Greater Krueger National Park

Greater Krueger National Park
An image from a recent trip to South Africa. Clcik on the image for more on this trip.

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Tuesday, October 8, 2013

Obamacare - Who's Fault Is It & What Do We Do About It?


I have friends that are all over the map geographically, culturally and politically.  I like all of them, but only agree with each of them on a limited range of subjects.  I find our differences one of the attractions.  Sometimes they live in a different country.  Sometimes they pursue a different lifestyle.  Sometimes they profess a different political point of view.  Our differences sometimes generate lively discussions, but never impair our friendship.  Because of our friendship, I take extra pains to understand where they are coming from when we disagree.  In the process, I sometimes see things differently and sometimes not.  I hope that, on occasion, I might influence the thinking of a friend on a matter I believe to be important.

I have a recommendation - next time you are discussing politics with a neighbor, try really listening to what they are telling you.  Don't just automatically dismiss their heartfelt opinions when they do not fit your political ideology.  Remember that, in a democracy, for better or for worse, decision makers are selected by the majority of the people who vote.  Over time national decisions will reflect the opinions of that majority - as they should.  It is not adequate long term to just win elections.  It is corny to say it, but the most important force in this country really is the voice of the people - all of the people.  The resulting national conversation flows around many subjects like a river.  Sometimes it brings one subject to the fore and sometimes another, but it rarely drops any important subject for very long.

For the past few decades this country has been discussing health care.  We all agree that the quality of health care that is available in this country is superior to that found in any other country in the world, but we also see a few serious problems.  Republican and Democrat politicians have both had an opportunity to deal with the subject, but very little was done to address these problems until Barack Obama managed to gain control of all branches of government in 2008.  He used that opportunity to force implementation of legislation intended to revamp the entire health system.  Because of the divisions in the body politic on the subject, he chose to avoid real debate and unilaterally implemented legislation that literally no one had read before it was signed into law.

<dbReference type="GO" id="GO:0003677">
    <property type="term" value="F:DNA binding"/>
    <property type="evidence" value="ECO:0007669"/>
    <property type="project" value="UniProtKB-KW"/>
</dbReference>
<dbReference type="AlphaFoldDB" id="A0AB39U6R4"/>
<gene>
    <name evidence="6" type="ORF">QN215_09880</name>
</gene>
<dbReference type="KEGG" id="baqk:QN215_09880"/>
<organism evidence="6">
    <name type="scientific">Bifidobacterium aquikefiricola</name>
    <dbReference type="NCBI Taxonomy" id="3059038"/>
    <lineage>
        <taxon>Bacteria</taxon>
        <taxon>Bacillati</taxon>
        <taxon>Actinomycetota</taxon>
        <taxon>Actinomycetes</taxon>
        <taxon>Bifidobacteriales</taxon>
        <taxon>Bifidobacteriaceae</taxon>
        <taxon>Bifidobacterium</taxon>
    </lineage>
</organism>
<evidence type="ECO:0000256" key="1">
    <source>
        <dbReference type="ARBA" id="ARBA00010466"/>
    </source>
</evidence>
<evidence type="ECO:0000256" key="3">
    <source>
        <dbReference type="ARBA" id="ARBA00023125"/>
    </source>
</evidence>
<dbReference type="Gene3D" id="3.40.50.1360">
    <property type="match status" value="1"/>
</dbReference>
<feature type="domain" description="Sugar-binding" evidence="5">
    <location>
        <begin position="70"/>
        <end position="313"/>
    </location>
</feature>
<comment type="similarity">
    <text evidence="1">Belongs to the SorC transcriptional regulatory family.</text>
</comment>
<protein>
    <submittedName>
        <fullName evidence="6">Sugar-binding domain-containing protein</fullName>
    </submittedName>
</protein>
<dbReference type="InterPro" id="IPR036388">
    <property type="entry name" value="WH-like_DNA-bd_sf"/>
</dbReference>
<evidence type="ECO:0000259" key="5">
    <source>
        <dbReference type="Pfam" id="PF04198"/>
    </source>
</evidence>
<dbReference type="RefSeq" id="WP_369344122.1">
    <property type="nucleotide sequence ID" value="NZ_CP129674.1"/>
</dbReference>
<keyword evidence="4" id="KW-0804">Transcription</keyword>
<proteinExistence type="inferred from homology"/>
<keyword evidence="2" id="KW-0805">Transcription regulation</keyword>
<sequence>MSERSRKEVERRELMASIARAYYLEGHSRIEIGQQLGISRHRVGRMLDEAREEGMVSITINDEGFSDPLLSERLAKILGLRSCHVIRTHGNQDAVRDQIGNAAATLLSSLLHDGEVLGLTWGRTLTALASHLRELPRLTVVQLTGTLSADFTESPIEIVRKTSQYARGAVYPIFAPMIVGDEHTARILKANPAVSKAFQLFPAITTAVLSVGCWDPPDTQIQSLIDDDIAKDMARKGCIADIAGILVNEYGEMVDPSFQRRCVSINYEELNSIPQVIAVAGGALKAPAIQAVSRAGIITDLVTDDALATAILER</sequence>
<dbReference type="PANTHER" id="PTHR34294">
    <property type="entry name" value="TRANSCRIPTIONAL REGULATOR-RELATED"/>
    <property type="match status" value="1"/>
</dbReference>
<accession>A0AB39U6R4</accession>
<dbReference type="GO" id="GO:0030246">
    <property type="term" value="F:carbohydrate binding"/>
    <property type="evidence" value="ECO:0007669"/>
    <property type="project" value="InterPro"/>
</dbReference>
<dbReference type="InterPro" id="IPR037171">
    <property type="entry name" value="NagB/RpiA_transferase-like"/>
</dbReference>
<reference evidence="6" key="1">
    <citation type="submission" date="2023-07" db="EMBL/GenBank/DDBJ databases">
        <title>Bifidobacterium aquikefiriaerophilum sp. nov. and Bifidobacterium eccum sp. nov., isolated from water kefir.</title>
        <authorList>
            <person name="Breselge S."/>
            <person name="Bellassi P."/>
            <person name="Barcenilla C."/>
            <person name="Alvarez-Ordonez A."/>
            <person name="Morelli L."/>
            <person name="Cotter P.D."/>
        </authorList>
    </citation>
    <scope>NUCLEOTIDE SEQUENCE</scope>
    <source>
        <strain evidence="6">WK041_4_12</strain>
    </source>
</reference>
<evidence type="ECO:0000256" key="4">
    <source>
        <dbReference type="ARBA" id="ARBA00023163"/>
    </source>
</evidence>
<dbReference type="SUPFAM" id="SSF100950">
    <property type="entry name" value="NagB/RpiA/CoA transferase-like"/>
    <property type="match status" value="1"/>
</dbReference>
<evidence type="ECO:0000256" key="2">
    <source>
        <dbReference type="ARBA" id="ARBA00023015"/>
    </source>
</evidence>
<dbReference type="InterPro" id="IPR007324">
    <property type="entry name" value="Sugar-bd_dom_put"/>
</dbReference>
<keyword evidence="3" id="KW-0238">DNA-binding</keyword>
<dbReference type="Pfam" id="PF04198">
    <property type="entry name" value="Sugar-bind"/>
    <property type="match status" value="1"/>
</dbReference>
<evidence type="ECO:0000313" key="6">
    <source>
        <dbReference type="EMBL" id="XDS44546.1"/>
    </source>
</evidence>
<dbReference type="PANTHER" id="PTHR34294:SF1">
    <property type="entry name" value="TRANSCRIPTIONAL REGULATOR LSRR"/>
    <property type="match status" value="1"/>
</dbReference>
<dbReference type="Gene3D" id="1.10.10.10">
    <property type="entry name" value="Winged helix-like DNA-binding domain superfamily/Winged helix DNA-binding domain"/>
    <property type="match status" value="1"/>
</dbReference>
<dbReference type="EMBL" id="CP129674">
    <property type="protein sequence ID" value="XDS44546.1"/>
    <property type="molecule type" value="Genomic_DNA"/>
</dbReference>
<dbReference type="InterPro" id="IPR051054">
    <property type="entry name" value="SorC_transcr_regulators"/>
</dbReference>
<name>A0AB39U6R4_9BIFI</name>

That improper course of action has led directly to the current partial government shutdown and is playing a significant part in the argument over the debt ceiling.  Who is in the wrong here?  As a conservative, it is easy for me to point out the multitude of things that are improper in Obamacare.  I don't like the law and ideally would like to see it abandoned or, at least, seriously amended.  At the same time, I understand why some of my neighbors might like various aspects of it and I wholeheartedly agree that we conservatives did not earlier do enough to address the health problems that face many of our fellow Americans.  By ignoring those problems for too long we are partially responsible for the Affordable Health Care Act.

I suggest that we stop insisting on Obamacare's repeal and adopt a policy of intelligent repair when it begins to fail.  Our tactics right now are insane for a whole host of reasons - none of which demonstrate intelligence on the other side of the political aisle, but all of which impair our ability to improve our political position in 2014 and 2016.  I honestly believe that this country needs a course correction and I am sure that the only way that will happen is if more conservatives are elected at all levels of government in the next few years.  That is only going to happen if the national conversation demands it, so get out and talk with your neighbors not at them.  Stop putting all of the blame on Congress.  The real problem is out here in the grass roots in the discussions that we are having with each other.

2 comments:

HenryClemens said...

Makes good sense. I'm not happy with Obamacare, but I don't see it being repealed. And the GOP certainly hasn't got something in hand to replace it with. And, I personally do believe that something is needed to address the serious lacks of the current system. The poor uncovered, and large number of people tied to jobs by health insurance, when they and the economy would benefit if they could switch to work they might be better at. Surely it is possible to design amendments that would improve the law or agree to replace it with something else, but instead of designing something that makes sense (call on a new version of Simpson-Bowles?) we are tied to political gangs whose concern is about them --not us. There are some out there that make good sense to me, the Senator from Oklahoma who in private life is a doctor seems to be thoughtful and independent, but not many.

Cristalen said...

Thank you for your comment, I had not thought about the folks who are tied to jobs that they do not like because of health insurance. Interesting point. I too like Senator Coburn's comments about a whole range of subjects, particularly the importance of attacking fraud.